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      New offer gives Ubisoft, not Microsoft, control of Activision game-streaming rights

      news.movim.eu / ArsTechnica · Tuesday, 22 August, 2023 - 14:25 · 1 minute

    Ubisoft could be the new home to Activision's streaming catalog under a new proposal from Microsoft.

    Enlarge / Ubisoft could be the new home to Activision's streaming catalog under a new proposal from Microsoft. (credit: Ubisoft)

    In a major restructuring of its long-proposed acquisition plans for Activision Blizzard , Microsoft has announced that the cloud-streaming rights for current and future Activision titles will be controlled by Ubisoft rather than Microsoft itself. The move is an effort to ameliorate concerns from UK regulators who blocked the proposed acquisition in April over potential impacts on competition in the cloud-gaming space.

    The newly proposed deal covers perpetual, worldwide streaming rights for all current Activision games and those released in the next 15 years, according to an announcement from Microsoft Vice Chair President Brad Smith. Ubisoft will have exclusive control of those streaming rights outside of the European Union, allowing the company to make those games available on its own Ubisoft+ service and to license them out to other cloud-gaming providers (including Microsoft itself). In the EU, Microsoft will pay to license those Activision streaming rights back from Ubisoft to satisfy promises made to the European Commission regarding free licensing to competing cloud-gaming providers.

    In a statement provided to Ars Technica, Ubisoft said the deal would allow Activision titles to be offered via Ubisoft+ Multi Access on PC, Xbox, and Amazon Luna, as well as via Ubisoft+ Classics on PlayStation . "Today’s deal will give players even more opportunities to access and enjoy some of the biggest brands in gaming," said Chris Early, Ubisoft SVP of Strategic Partnerships and Business Development, in the statement.

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      Activision says UK was “irrational” in blocking Microsoft purchase

      news.movim.eu / ArsTechnica · Tuesday, 30 May, 2023 - 16:47 · 1 minute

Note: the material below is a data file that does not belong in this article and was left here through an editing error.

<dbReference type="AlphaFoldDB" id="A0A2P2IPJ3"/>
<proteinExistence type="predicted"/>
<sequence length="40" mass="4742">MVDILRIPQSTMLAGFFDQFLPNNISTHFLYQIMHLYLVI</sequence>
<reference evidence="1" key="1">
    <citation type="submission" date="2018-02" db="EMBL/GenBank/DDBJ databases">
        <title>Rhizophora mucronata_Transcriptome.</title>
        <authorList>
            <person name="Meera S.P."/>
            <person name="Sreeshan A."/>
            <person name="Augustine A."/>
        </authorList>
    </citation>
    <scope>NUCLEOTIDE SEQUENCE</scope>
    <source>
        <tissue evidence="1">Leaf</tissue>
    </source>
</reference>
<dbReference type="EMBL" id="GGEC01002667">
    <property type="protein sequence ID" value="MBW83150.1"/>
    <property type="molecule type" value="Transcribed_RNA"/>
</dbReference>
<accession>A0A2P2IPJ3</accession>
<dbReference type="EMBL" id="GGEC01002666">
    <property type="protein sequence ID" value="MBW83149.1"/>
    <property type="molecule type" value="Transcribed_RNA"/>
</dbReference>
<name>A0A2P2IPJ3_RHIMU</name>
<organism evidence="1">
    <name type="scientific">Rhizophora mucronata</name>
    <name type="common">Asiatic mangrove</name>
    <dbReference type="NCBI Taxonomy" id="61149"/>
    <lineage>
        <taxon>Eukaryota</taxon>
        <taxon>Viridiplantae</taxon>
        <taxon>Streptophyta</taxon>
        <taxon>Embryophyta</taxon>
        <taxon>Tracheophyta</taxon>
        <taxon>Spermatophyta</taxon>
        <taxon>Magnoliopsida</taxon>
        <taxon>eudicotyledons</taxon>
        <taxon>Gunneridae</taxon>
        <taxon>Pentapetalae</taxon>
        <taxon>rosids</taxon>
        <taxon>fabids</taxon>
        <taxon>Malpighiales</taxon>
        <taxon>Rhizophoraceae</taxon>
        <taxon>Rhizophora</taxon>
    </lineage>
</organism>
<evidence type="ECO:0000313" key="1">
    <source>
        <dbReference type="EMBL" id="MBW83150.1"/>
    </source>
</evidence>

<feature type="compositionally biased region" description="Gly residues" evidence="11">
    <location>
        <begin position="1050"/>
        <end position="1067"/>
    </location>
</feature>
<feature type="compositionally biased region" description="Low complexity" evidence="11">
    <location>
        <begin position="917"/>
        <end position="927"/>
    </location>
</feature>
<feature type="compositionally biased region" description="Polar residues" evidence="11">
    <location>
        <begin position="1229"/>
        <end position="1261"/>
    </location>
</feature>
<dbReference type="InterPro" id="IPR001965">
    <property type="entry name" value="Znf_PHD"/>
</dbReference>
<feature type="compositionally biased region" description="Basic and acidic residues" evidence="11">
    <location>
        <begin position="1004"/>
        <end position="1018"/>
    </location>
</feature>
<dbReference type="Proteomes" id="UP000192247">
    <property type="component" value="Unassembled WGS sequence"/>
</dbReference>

A small selection of the characters that would be part of Microsoft if its proposed Activision/Blizzard merger is allowed to go through.

    Enlarge / A small selection of the characters that would be part of Microsoft if its proposed Activision/Blizzard merger is allowed to go through. (credit: Activision Blizzard King)

    Activision isn't pulling any punches in its fight against the UK's regulatory attempts to block its merger with Microsoft . In a "motion to intervene" recently filed with the Competition Appeal Tribunal (and recently summarized on the tribunal's website ), Activision excoriates the UK's Competition and Markets Authority for a "flawed conclusion" that was variously "unlawful, irrational, and/or disproportionate" and "arrived at in a procedurally unfair manner."

    The appeal takes particular issue with the CMA's focus on cloud gaming in a vacuum, without taking into account competition from "native gaming" via games running on local hardware. The ability to easily switch from one type of game experience to the other means that cloud gaming should not be a "separate product market," Activision argues.

    A source close to Activision's appeals process (who asked for anonymity to speak frankly about the appeal) put a finer point on this argument, saying that cloud gaming is a niche technology and that "most consumers continue to get games by download or physical disc because running the game on their local hardware gives them a much better experience."

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